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J Med Toxicol. 2008 Mar;4(1):30-2.

Serum copper elevation from estrogen effect, masquerading as fungicide toxicity.

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Department of Emergency Medicine, Dominican Hospital/Catholic Healthcare West.



Copper toxicity has previously been reported from the wood preservative, copper naphthenate. Serum copper levels may be elevated by estrogen. Reported here is a case of a woman who was initially diagnosed with elevated serum copper levels from copper naphthenate exposure. She was later found to have a normal RBC copper level with resolution of her elevated serum copper level following discontinuation of estrogen.


A previously healthy 44-year-old Caucasian female was referred for toxicology consultation due to persistently elevated serum copper levels following copper naphthenate applied in her home. She had initial nausea, nasal congestion and headache from the fumes but then remained asymptomatic. No evidence of underlying systemic disease or organ injury was found. Despite this and no further exposure, her serum copper remained elevated by 30% above normal over 9 months, peaking at 2301 microg/L (36 micromol/L). Review of the literature confirmed that oral contraceptive use will routinely elevate serum copper levels to the extent noted in this case. Her RBC copper level was normal. Cessation of the oral contraceptive for 2 months returned the serum copper levels to normal.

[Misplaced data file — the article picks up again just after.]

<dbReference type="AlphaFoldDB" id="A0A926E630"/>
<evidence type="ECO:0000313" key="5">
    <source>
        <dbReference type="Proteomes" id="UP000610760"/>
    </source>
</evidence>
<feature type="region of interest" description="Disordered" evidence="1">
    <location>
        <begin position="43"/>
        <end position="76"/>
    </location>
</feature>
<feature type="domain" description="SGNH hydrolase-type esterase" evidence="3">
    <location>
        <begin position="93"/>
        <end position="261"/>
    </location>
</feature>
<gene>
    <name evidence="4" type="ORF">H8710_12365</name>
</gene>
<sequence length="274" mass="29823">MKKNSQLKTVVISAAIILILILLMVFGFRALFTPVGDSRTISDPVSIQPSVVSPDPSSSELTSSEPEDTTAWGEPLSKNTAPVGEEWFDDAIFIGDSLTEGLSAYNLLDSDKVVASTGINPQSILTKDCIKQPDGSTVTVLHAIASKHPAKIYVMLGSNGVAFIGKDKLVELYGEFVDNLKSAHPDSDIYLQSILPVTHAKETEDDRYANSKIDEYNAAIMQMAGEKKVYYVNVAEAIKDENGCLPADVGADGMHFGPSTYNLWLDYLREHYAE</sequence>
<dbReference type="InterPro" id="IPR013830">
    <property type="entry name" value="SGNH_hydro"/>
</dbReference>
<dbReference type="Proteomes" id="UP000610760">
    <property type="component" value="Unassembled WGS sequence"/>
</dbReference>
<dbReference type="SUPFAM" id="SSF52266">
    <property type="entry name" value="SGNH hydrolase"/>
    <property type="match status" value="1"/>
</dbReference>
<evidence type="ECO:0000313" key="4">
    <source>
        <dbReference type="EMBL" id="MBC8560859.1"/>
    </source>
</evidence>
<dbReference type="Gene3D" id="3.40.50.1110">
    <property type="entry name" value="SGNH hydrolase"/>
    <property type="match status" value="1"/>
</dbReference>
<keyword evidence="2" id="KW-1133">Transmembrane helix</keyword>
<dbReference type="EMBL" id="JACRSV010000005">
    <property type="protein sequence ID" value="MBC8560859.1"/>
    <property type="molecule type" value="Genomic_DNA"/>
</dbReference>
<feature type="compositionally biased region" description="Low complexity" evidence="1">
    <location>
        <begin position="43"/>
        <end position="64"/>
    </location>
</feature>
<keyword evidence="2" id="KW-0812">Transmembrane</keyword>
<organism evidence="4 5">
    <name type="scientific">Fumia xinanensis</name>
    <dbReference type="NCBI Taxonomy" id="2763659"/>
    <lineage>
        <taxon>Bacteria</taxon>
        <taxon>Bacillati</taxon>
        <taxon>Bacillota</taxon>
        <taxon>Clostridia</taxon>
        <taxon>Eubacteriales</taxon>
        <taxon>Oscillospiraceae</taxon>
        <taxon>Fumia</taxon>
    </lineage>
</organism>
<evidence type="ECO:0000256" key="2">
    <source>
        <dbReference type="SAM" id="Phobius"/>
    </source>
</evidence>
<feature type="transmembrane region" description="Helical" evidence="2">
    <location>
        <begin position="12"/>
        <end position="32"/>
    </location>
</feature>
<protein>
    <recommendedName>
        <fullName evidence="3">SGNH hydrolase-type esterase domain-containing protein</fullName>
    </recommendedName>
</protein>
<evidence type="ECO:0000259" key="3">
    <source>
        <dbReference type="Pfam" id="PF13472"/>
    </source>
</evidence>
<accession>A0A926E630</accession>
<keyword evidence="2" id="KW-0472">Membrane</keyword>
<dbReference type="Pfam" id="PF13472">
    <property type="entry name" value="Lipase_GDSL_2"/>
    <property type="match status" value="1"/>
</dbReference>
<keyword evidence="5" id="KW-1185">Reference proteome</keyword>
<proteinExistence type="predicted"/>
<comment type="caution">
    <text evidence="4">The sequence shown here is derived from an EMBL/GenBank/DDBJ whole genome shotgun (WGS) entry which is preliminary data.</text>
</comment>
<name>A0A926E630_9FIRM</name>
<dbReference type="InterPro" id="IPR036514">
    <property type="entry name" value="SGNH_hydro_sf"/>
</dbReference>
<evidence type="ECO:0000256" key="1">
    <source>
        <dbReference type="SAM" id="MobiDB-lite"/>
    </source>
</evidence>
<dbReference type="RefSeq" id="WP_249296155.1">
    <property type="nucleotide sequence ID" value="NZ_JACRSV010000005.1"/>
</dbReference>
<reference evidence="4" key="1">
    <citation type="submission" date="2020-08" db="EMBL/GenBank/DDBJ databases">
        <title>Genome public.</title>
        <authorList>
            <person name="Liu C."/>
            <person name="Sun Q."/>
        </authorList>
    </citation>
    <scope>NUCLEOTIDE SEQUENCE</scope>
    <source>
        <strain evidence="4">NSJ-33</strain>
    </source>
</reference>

This patient's elevations in serum copper were probably unrelated to her chemical exposure to copper naphthenate. Serum levels of copper were falsely elevated as a result of concomitant estrogen use, and were returned to normal when estrogen was discontinued.

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